Results had been awaited with anticipation, with many Lebanese hoping a major hydrocarbon discovery could help redress the debt-burdened economy
Drilling off Lebanon's coast has detected traces of gas but no commercially viable reserves, the energy minister and an exploration firm said on Monday.
"Initial drilling results showed the presence of gas at different depths in the geological layers" of block 4, Energy Minister Raymond Ghajar told reporters at a news conference.
But after some two months of drilling "no gas reservoir, no commercial reservoir was found," he said.
The results had been awaited with anticipation, with many Lebanese hoping a major hydrocarbon discovery could help redress the debt-burdened economy.
A consortium composed of energy giants Total, Eni and Novatek was awarded the first two of Lebanon's 10 exploration blocks in 2018 -- block 4, and block 9 near the Israeli border.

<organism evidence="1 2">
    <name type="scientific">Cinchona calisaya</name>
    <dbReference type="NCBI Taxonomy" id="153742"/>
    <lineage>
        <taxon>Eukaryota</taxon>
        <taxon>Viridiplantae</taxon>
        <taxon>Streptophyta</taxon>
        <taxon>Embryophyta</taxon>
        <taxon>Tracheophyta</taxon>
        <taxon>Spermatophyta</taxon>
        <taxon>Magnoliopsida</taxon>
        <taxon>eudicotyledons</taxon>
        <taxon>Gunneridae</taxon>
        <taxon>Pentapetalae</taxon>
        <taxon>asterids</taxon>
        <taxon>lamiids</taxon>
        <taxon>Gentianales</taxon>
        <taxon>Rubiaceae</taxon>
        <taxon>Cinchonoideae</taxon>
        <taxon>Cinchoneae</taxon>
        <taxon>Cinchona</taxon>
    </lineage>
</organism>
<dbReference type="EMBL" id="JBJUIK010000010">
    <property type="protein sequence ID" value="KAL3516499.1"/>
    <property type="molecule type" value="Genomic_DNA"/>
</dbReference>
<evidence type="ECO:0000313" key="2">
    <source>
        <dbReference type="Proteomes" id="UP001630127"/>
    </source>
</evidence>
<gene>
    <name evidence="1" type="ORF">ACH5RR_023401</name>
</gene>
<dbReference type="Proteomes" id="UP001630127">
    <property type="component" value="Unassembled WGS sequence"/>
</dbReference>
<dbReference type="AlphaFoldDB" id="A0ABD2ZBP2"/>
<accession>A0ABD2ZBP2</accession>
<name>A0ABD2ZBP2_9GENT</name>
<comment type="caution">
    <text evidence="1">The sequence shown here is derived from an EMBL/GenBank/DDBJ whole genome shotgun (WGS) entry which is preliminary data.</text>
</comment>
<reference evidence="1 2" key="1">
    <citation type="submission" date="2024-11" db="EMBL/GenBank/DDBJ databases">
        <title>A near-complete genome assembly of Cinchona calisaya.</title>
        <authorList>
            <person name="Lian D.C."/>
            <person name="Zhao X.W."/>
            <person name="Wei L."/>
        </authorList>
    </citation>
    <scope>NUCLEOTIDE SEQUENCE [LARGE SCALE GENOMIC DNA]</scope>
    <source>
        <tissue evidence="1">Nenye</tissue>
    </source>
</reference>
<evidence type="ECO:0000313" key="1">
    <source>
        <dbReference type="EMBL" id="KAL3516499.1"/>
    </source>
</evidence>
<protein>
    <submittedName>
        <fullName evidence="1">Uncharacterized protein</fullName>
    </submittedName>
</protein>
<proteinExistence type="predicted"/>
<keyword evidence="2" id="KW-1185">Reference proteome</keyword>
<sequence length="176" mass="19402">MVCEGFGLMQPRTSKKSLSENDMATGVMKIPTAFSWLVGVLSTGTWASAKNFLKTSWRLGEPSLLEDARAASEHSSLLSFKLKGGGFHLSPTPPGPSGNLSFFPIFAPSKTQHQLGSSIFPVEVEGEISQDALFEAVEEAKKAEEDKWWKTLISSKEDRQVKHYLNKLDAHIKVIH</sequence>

French oil firm Total confirmed the poor outcome for the first ever exploration well off the Lebanese coast in block 4.
"Despite the negative result, this well has provided valuable data and learnings that will be integrated into our evaluation of the area," Total's Lebanon managing director Ricardo Darre said in a statement.
Results from block 4 are needed to finalise a strategy on how best to probe block 9, where Ghajar said drilling would start as soon as possible.
Exploration of block 9 has been more controversial as Israel also claims ownership of it.
In the past, Total has said it was aware of a border dispute affecting less than eight percent of block 9 and would drill away from that area.
Lebanon is one of the most indebted countries in the world, with a burden equivalent to 170 percent of its gross domestic product.
It is grappling with its worst economic crisis since the 1975-1990 civil war, now compounded by a nationwide lockdown to stem the spread of the novel coronavirus.